We devote three chapters to discussing the major types of inferences that can be derived from a regression analysis, showing how these results appear in computer printouts and, most important, selecting multiple regression models to be used in an analysis. Thus, the instructor has the choice of a onechapter coverage of simple regression, a twochapter treatment of simple and multiple regression, or a complete threechapter coverage of simple regression, multiple regression, and model building. This extensive coverage of such useful statistical tools will provide added evidence to the student of the relevance of statistics to the solution of applied problems.
Footnotes
Although the text is designed for students with a noncalculus background, footnotes explain the role of calculus in various derivations. Footnotes are also used to inform the student about some of the theory underlying certain results. The footnotes allow additional flexibility in the mathematical and theoretical level at which the material is presented.
SUPPLEMENTS FOR THE INSTRUCTOR
The supplements for the eighth edition have been completely revised to reflect the revisions of the text. To ensure adherence to the approaches presented in the main text, each element in the package has been accuracy checked for clarity, and freedom from computational, typographical, and statistical errors.
Annotated Instructor's Edition (AIE) (ISBN 0130279854)
Marginal notes placed next to discussions of essential teaching concepts include:
Instructor's Notes by Mark Dummeldinger (ISBN 0130274100)
This printed resource contains suggestions for using the questions at the end of the Statistics in Action boxes as the basis for class discussion on statistical ethics and other current issues, solutions to the RealWorld Cases, a complete short answer book with letter of permission to duplicate for student use, and many of the exercises and solutions that were removed from previous editions of this text.
Instructor's Solutions Manual by Nancy S. Boudreau
(ISBN 0130274216)
Solutions to all of the evennumbered exercises are given in this manual. Careful attention has been paid to ensure that all methods of solution and notation are consistent with those used in the core text. Solutions to the oddnumbered exercises are found in the Student's Solutions Manual.
Test Bank by Mark Dummeldinger (ISBN 0130274194)
Entirely rewritten, the Test Bank now includes more than 1,000 problems that correlate to problems presented in the text.
Test Gen EQ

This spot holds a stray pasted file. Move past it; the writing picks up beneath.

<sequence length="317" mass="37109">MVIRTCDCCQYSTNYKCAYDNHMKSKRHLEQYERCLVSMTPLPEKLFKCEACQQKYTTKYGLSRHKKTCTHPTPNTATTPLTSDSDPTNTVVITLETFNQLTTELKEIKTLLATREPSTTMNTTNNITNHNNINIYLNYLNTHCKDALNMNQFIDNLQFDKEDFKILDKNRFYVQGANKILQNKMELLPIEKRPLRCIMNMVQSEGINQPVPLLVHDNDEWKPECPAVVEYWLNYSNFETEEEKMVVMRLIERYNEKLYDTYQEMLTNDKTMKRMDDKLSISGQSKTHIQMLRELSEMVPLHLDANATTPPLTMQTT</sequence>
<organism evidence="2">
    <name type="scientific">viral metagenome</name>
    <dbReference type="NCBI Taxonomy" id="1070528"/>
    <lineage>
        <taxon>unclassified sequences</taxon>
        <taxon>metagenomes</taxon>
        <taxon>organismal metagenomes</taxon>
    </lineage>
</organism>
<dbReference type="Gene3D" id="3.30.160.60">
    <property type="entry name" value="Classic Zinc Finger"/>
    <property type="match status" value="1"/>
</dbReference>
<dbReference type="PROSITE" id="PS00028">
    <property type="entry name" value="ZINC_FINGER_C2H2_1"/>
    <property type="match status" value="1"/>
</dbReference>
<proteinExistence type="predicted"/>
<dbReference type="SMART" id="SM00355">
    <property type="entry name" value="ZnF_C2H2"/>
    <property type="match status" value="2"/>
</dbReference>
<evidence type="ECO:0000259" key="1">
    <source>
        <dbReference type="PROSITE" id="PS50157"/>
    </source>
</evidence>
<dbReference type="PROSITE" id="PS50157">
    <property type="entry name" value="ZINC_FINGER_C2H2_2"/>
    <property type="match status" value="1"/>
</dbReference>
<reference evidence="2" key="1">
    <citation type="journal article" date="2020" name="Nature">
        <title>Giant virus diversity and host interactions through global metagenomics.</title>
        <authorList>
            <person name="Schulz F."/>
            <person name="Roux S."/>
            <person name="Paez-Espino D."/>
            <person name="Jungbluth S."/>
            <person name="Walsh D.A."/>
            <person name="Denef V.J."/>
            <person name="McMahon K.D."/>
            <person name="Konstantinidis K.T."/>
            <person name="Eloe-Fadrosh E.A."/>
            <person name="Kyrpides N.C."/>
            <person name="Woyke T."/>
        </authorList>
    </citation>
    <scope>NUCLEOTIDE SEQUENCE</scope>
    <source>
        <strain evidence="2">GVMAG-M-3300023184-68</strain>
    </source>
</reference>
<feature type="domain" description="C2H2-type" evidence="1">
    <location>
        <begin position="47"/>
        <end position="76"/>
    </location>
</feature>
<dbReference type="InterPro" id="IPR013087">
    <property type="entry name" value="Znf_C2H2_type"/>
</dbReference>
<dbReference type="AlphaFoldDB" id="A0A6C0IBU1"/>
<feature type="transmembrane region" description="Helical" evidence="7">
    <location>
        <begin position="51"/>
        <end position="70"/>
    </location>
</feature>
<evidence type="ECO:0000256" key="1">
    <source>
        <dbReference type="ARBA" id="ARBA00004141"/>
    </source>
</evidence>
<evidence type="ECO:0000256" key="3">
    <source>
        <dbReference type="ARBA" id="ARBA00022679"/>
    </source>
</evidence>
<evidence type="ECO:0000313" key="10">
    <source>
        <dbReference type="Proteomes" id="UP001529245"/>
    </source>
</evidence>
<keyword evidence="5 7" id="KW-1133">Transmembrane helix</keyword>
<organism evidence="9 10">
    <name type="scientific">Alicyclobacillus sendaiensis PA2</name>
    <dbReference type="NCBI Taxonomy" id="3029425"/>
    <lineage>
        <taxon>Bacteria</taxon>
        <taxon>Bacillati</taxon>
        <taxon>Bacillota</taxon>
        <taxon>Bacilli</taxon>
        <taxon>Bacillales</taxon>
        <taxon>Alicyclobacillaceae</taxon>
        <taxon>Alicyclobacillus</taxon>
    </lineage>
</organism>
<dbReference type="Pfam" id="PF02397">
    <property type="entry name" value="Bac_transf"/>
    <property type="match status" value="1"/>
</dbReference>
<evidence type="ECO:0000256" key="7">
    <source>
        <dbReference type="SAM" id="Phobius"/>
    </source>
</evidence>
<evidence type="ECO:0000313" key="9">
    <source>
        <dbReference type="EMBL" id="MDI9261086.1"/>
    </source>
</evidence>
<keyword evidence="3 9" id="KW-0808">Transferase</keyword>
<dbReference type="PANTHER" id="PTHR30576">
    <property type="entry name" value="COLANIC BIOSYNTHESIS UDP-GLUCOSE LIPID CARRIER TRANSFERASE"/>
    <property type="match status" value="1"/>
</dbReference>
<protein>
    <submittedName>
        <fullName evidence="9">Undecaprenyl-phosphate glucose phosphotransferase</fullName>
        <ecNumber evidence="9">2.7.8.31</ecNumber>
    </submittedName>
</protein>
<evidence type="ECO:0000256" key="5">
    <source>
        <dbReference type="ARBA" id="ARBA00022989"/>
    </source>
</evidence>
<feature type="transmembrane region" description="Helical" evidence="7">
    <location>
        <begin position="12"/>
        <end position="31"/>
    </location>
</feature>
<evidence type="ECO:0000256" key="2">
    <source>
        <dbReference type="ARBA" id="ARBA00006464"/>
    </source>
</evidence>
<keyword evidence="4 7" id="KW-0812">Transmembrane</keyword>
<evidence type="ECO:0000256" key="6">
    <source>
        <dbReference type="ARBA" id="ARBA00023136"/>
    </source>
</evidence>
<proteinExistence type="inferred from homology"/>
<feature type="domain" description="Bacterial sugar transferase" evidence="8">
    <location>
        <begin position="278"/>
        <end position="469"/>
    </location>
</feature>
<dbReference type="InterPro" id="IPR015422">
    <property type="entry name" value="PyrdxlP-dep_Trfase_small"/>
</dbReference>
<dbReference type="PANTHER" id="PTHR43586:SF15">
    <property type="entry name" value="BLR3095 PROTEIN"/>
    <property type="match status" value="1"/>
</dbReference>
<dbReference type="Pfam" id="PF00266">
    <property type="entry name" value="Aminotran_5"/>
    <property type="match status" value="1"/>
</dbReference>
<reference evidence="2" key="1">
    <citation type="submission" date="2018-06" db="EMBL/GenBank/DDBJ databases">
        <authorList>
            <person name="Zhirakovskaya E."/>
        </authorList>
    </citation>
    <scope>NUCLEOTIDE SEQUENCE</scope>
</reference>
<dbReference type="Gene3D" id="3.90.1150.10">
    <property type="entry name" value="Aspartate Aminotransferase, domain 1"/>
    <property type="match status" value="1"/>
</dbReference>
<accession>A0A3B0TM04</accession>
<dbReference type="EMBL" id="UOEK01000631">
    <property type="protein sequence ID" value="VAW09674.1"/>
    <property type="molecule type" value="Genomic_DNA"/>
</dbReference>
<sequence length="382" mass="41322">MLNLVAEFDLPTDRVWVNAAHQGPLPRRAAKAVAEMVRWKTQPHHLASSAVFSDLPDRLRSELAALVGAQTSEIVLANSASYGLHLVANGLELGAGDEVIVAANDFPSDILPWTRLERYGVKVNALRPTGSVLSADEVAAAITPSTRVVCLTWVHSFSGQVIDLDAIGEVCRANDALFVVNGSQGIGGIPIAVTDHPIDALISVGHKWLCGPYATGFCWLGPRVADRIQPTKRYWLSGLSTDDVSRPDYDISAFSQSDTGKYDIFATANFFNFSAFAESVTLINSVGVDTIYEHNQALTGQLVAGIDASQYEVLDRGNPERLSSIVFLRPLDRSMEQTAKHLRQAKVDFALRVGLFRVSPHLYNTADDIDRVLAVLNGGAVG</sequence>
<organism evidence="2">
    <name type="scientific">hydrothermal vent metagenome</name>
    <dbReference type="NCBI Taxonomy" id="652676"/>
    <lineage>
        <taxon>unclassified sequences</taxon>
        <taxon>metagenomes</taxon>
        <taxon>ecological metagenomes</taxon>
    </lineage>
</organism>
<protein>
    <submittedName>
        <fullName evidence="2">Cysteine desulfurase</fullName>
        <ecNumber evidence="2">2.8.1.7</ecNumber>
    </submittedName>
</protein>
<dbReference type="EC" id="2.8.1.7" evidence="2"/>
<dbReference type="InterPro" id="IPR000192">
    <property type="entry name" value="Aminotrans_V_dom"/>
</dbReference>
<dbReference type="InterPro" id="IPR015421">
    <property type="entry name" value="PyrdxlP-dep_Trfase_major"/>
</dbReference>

PowerPoint Presentation Disk by Mark Dummeldinger
(ISBN 0130273651)
This versatile Windowsbased tool may be used by professors in a number of different ways:
Included on the software disk are learning objectives, thinking challenges, concept presentation slides, and examples with workedout solutions. The PowerPoint Presentation Disk may be downloaded from the FTP site found at the McClave Web site.
Data Disk—available free with every text purchased from Prentice Hall
The data sets for all exercises and cases are available on a 3 1/2" diskette in ASCII format in the back of the book. When a given data set is referenced, a disk symbol and the file name will appear in the text near the exercise.
McClave Internet Site (...
Table of Contents
1. Statistics, Data, and Statistical Thinking
1.1 The Science of Statistics
1.2 Types of Statistical Applications in Business
1.3 Fundamental Elements of Statistics
1.4 Processes (Optional)
1.5 Types of Data
1.6 Collecting Data: Sampling and Related Issues
1.7 Critical Thinking with Statistics
Statistics in Action: A 20/20 View of Surveys: Fact or Fiction?
Activity 1.1: Keep the Change: Collecting Data
Activity 2.2: Identifying Misleading Statistics
Using Technology: Accessing and Listing Data; Random Sampling
2. Methods for Describing Sets of Data
2.1 Describing Qualitative Data
2.2 Graphical Methods for Describing Quantitative Data
2.3 Numerical Measures of Central Tendency
2.4 Numerical Measures of Variability
2.5 Using the Mean and Standard Deviation to Describe Data
2.6 Numerical Measures of Relative Standing
2.7 Methods for Detecting Outliers: Box Plots and zScores
2.8 Graphing Bivariate Relationships (Optional)
2.9 The Time Series Plot (Optional)
2.10 Distorting the Truth with Descriptive Techniques
Statistics in Action: Can Money Buy Love?
Activity 2.1: Real Estate Sales
Activity 2.2: Keep the Change: Measures of Central Tendency and Variability
Using Technology: Describing Data